Liberato, SC and Bressan, J and Hills, AP, The role of physical activity and diet on bone mineral indices in young men: a cross-sectional study, Journal of the International Society of Sports Nutrition, 25, (10) Article 43. ISSN 1550-2783 (2013) [Refereed Article]
BACKGROUND: Osteoporotic fractures are a significant cause of morbidity and mortality, particularly in developed countries. Increasing peak bone mass in young people may be the most important primary prevention strategy to reduce the risk of osteoporosis. This study aimed to examine the relationship between dietary factors and physical activity on bone mineralization in young men.
METHODS: Thirty-five healthy men aged 18-25 y had anthropometric measures, body composition, resting metabolic rate, blood pressure, blood lipids, food intake, physical activity and cardiorespiratory fitness assessed.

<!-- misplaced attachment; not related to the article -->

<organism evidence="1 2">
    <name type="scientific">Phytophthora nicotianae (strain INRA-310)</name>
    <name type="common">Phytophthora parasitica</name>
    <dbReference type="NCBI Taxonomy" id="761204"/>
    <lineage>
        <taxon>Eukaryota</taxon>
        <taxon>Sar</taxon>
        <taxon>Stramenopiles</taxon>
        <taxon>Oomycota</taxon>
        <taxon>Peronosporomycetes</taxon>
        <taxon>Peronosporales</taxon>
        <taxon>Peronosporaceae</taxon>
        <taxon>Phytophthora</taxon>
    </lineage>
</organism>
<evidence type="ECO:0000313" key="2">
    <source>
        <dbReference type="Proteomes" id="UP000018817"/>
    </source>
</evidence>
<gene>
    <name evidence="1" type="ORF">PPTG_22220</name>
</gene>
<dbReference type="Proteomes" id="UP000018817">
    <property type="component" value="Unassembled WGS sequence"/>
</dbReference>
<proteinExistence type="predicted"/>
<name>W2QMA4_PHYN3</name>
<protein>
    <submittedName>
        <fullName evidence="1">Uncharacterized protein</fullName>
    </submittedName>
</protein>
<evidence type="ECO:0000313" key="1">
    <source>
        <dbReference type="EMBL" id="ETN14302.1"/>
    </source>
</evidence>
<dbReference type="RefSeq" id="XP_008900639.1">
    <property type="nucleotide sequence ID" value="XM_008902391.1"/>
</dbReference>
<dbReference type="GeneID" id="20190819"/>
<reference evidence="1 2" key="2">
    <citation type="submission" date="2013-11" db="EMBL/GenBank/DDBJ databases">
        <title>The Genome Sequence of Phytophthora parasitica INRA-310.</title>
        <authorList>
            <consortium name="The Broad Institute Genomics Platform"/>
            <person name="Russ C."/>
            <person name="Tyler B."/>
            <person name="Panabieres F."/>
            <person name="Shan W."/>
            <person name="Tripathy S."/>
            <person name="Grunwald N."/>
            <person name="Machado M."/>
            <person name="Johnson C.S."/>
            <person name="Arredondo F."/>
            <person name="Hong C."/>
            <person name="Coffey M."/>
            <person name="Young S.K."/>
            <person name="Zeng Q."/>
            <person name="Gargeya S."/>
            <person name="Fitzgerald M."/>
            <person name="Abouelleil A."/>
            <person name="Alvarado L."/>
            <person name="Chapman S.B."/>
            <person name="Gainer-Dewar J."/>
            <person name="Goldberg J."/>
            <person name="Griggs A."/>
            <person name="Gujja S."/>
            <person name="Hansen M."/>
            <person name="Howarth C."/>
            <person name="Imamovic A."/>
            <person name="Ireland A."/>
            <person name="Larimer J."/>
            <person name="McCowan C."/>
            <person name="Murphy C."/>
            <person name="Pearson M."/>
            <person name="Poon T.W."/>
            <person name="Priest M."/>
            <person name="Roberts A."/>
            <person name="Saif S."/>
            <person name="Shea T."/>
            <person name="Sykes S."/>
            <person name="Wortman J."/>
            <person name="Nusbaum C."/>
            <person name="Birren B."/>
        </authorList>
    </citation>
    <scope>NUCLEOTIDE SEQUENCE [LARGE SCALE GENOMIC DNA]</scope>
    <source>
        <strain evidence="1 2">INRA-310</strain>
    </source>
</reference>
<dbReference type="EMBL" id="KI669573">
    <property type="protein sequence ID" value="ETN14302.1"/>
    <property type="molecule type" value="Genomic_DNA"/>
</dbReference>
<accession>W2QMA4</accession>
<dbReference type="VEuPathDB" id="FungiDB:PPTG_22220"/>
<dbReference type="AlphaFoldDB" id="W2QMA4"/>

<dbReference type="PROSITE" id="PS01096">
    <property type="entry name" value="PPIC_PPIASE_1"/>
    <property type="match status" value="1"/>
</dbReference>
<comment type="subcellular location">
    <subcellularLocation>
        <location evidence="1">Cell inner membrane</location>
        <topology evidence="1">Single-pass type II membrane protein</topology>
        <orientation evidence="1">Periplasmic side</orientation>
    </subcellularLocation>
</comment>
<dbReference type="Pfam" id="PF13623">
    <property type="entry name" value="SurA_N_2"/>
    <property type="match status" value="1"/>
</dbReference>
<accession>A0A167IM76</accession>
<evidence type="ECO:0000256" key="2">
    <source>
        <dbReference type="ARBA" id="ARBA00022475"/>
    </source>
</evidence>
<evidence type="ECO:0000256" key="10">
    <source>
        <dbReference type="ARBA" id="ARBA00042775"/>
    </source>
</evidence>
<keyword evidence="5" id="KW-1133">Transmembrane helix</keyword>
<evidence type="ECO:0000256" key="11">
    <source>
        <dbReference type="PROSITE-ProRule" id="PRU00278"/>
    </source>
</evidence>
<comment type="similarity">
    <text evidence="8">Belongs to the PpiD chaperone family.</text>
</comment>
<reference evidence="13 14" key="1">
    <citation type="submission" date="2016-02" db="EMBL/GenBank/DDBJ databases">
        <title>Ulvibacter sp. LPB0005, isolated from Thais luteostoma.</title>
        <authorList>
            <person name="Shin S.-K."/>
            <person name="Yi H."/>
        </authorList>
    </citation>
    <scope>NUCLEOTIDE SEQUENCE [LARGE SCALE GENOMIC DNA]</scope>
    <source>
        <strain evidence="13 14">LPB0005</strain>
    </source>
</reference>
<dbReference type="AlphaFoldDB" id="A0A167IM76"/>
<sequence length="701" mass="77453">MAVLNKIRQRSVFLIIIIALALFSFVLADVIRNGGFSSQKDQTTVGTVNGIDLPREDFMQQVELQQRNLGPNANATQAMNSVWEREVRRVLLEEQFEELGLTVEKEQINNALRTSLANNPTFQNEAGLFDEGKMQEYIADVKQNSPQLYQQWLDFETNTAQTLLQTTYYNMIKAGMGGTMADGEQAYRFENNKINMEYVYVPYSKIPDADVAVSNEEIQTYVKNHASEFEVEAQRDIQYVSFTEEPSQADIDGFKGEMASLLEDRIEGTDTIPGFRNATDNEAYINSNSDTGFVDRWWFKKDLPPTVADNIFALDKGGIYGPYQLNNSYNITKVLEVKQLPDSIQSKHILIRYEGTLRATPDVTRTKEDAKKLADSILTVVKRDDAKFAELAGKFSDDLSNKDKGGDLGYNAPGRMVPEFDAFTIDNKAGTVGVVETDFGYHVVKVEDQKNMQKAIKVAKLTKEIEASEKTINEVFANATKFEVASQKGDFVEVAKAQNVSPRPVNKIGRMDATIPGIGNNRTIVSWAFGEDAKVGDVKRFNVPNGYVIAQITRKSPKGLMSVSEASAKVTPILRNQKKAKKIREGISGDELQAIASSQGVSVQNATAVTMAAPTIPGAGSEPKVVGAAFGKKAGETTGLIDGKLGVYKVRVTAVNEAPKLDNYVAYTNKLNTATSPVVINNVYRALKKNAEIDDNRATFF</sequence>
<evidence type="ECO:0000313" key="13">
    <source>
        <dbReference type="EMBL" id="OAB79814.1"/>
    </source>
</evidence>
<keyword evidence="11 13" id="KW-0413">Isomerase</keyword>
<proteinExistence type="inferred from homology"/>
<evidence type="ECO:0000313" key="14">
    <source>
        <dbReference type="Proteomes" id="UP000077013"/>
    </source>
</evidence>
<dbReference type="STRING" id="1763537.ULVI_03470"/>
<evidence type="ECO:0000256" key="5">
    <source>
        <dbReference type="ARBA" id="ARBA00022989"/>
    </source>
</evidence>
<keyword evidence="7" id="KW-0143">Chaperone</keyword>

RESULTS: Participants who consumed more than 1000 mg/d of calcium were taller and had higher levels of whole body mineral content than participants who consumed less than 1000 mg/d of calcium. Similarly, participants who expended more than 20% of total daily energy engaged in moderate- to vigorous-intensity physical activity had higher cardiorespiratory fitness and higher levels of body mass adjusted bone mineral content than participants who did not meet this level of energy expenditure. There were no differences in blood pressure or blood lipids between participants in calcium or in physical activity energy expenditure categories.
CONCLUSIONS: A high intake of dietary calcium and high daily energy expenditure engaged in moderate- to vigorous-intensity physical activity were positively associated with bone mineralization in young men, particularly in the lumbar region.
|Item Type:||Refereed Article|
|Research Division:||Medical and Health Sciences|
|Research Group:||Nutrition and Dietetics|
|Research Field:||Clinical and Sports Nutrition|
|Objective Group:||Specific Population Health (excl. Indigenous Health)|
|Objective Field:||Men's Health|
|Author:||Hills, AP (Professor Andrew Hills)|
|Web of Science® Times Cited:||5|
|Deposited By:||Health Sciences|
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